Interview with Janna Watson (J.W.)
by artoronto.ca (Emese Krunak-Hajagos, E.K-H.)
E.K-H: Your show of paintings at Bau-Xi Gallery was a success and you are considered a very successful young artists. What kind of emotions are coming up for you at this significant moment in your early career as an artist?
J.W: There are many emotions coming up for me at this time.
there are satisfied emotions
there are many emotions.
E.K-H: Please tell us something about the process of working on a series of paintings. Do you focus on one painting until it’s finished, or work on a number of paintings concurrently as you develop a body of work? Do you have a vision of the end result of the painting at the outset, or does it emerge primarily through the experience of making the work?
J.W: You are correct that it emerges through the experience of making the work. My process is completely intuitive and therefore is coming directly from my body. I never have a vision of the end result (although I trust my foresight). In this process my paintings may seem extroverted and gregarious and loud with colour, but the truth is that they are about interiority and the creative disclosure of being from inside out. I am usually working on two or three paintings at the same time. A lot of the process is about allowing myself to experience a work and then leave it—maybe for a few hours or maybe for a few days. Coming back to the work over again for a few times allows me to see it with “new eyes.” Sometimes I feel so “inside” the work that I can’t see it at all. It is as though I am standing an inch in front of a mirror. That is why space is important. Always. To see anything—but especially for painting.
E.K-H: What are some specific aspects of visual culture that influence your works?
J.W: Negative space is very important to my work. Sometimes it is what I do not see that helps me to see. My point is that I am not influenced by visual culture. I am always slightly insulted when people tell me that my work reminds them of someone (or something) else’s (even though it’s usually meant to flatter or compliment). I am not interested in mimicking or exploiting someone else’s genius. I stare at blank walls, explore outer space in my mind, walk through nature, take my glasses off and walk blindly through streets. If I feel like painting after an activity that involves emptying my mind, it is usually for the best.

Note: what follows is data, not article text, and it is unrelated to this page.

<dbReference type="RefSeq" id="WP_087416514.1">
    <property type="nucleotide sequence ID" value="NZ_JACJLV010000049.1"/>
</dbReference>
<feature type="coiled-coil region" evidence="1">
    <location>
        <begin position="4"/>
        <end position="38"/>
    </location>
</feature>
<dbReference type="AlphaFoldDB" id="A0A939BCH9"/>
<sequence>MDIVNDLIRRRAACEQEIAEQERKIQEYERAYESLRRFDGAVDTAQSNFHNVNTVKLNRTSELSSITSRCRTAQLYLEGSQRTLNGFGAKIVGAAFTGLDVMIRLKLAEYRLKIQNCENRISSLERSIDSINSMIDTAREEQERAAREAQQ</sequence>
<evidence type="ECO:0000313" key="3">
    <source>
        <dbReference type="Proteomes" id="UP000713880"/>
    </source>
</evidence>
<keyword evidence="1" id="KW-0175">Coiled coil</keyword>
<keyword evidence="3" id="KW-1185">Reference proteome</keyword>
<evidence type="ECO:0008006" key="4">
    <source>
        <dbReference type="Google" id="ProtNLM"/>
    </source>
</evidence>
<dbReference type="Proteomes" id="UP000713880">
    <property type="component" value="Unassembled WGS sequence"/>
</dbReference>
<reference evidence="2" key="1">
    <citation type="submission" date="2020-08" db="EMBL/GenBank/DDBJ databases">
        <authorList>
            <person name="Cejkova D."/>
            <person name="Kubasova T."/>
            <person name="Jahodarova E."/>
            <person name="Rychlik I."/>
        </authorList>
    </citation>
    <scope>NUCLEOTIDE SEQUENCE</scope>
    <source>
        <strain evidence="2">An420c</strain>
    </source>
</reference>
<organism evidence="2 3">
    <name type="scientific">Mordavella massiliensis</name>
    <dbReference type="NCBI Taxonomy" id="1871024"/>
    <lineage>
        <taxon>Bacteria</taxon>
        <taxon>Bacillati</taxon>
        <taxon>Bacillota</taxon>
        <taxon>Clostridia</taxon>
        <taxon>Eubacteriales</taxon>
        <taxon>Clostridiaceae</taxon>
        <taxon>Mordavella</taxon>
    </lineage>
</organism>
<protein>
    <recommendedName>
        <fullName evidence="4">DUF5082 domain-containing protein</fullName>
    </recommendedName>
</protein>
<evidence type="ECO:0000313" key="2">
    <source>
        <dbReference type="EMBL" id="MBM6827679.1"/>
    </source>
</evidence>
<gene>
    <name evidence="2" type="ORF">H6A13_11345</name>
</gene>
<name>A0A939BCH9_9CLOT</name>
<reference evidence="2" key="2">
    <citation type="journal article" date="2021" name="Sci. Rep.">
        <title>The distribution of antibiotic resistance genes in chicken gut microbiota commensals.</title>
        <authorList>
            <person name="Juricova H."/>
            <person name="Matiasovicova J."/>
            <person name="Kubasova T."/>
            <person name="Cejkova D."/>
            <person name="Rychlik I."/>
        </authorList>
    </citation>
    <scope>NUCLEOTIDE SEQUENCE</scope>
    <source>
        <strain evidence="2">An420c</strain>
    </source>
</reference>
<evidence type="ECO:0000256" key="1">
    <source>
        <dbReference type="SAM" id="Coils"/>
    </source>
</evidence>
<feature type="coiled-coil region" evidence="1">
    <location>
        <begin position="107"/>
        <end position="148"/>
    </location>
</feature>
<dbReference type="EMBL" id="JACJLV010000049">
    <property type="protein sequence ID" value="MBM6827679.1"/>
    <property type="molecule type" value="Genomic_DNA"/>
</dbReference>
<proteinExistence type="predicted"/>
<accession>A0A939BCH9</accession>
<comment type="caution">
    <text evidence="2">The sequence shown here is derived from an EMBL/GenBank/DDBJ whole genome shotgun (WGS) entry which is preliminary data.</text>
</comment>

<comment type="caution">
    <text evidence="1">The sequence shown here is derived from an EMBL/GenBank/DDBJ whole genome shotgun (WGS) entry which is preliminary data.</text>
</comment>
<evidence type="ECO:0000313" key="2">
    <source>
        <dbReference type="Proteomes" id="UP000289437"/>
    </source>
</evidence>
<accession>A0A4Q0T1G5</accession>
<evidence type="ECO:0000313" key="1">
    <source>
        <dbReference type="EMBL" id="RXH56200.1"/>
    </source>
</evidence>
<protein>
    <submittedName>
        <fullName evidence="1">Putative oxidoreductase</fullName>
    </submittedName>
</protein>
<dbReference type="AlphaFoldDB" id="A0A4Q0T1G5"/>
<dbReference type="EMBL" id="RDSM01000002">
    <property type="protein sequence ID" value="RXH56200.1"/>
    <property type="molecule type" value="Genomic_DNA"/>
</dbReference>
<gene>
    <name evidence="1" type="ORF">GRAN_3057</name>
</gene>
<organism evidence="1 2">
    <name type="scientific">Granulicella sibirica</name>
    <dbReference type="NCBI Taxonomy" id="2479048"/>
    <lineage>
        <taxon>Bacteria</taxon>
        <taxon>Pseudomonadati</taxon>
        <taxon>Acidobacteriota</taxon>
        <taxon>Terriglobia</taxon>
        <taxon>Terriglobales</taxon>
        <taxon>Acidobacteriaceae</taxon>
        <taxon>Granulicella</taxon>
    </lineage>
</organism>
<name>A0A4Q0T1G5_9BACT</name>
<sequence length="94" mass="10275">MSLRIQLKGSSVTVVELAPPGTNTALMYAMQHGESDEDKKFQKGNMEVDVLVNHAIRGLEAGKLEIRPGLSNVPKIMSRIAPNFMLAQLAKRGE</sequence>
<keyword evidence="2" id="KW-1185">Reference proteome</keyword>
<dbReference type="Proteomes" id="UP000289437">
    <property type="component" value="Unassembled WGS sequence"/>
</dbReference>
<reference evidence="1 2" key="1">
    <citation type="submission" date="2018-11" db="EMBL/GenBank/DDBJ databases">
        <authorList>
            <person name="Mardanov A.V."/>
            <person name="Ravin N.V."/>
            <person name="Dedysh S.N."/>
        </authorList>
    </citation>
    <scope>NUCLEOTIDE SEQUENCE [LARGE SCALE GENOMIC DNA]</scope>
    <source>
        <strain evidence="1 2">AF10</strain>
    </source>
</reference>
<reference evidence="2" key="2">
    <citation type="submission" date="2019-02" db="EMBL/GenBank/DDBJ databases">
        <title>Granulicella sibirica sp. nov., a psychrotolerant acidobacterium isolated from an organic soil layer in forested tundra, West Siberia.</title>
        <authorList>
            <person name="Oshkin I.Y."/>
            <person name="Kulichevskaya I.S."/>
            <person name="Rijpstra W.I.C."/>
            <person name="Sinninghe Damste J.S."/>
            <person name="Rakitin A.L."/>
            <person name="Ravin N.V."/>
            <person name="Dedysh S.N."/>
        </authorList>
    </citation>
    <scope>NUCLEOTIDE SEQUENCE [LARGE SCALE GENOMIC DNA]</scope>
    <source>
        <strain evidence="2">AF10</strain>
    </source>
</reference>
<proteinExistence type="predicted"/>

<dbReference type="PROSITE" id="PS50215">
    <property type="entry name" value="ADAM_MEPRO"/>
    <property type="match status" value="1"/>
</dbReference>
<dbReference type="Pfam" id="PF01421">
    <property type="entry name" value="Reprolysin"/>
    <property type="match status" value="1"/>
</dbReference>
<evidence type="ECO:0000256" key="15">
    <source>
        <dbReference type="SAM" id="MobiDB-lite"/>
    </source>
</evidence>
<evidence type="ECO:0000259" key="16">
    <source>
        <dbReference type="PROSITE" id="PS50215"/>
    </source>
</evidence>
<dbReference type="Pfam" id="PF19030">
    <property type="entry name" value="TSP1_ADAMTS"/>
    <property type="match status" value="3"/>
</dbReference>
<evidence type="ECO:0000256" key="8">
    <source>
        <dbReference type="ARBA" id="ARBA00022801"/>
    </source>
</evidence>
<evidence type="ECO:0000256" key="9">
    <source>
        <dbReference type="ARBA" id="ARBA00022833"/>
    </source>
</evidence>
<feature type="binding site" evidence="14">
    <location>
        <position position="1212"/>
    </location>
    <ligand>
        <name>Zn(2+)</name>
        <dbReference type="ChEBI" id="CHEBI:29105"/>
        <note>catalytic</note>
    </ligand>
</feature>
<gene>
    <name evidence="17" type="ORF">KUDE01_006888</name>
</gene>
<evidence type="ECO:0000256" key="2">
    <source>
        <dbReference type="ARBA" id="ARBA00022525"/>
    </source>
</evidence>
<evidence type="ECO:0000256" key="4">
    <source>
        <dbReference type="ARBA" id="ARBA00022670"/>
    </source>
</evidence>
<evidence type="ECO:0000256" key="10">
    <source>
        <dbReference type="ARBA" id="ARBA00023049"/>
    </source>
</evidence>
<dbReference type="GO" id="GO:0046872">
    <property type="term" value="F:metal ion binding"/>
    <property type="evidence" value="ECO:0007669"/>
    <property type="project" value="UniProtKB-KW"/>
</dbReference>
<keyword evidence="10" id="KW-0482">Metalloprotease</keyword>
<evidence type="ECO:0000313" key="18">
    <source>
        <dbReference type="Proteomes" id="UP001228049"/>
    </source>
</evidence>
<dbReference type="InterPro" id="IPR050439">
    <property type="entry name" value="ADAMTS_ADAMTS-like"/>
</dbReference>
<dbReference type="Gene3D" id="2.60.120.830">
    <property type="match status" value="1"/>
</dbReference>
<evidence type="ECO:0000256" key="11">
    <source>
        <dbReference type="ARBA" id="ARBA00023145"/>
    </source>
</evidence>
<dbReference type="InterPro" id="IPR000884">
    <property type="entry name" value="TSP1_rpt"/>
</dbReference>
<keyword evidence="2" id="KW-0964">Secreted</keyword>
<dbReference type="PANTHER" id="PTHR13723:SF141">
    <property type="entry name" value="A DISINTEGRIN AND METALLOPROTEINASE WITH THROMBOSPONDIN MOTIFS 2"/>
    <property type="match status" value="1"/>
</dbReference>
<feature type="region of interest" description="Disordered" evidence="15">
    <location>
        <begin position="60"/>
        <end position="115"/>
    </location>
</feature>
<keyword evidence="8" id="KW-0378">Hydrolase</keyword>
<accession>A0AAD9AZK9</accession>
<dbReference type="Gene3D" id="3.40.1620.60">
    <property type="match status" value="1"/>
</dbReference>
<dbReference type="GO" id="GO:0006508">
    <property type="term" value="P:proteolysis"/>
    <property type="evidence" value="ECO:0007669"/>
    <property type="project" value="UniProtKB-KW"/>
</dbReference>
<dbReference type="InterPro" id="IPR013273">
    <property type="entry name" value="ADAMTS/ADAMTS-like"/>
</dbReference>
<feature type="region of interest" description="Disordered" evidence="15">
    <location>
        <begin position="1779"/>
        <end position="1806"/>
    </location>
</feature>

E.K-H: In your life outside of your studio, where do you notice colour and light that inspires the colour and luminescence you create in your work?
J.W: In my friend’s eyes. In my cat’s eyes. In random strangers’ eyes (if I happen to feel extroverted enough to make eye contact). Also sunsets.
E.K-H: When we talk about abstract painting we always go back to the Abstract Expressionists and their emotional approach. Have there been any significant artists working in this tradition who have influenced your work?
J.W: The philosophies of abstract expressionism really resonate with me. I believe in the spirituality of form and colour beyond anything else in painting. It is obvious upon first glance of a painting if someone is vibrating with their painting—generally if an artist has vibrated with their work—their (sensitive?) viewer will do the same. Rothko was genius and sensitive enough to articulate his process. I would also have to mention Kandinsky and one of my all time favourite expressionists, Cy Twombly. I love his whimsical obsession with mark making and childlike gestures. I find his rawness absolutely sophisticated.
E.K-H: What excites you about the experience of paintings that is missing from other forms of art-making?
J.W: Painting is about the body. It’s sexuality and spirituality made tangible—a good painting does not come from the brain. It is about alchemy. It is the most transformative form of art-making.
E.K-H: What are your plans? Do you have any exhibitions lining up for you?
J.W: I just got a new studio (March 1st) at 401 Richmond. This is good because my studio has been in my home and I really feel it’s time to create more negative space between my living space and my working space. I’m looking forward to the “walk” to the studio. Bau-Xi is always lining up exhibitions for me. I want an exhibition in China. I don’t know. I never know what is next.
E.K-H: I love your titles. Where do they come from?
J.W: I want my titles to be another entry into the work. I find it so boring when artists are not thoughtful about titling their work. It’s like naming a book—or is like putting a lyric to a musical composition. It may (or may not) make any more sense, but it at least leads your imagination down a certain road.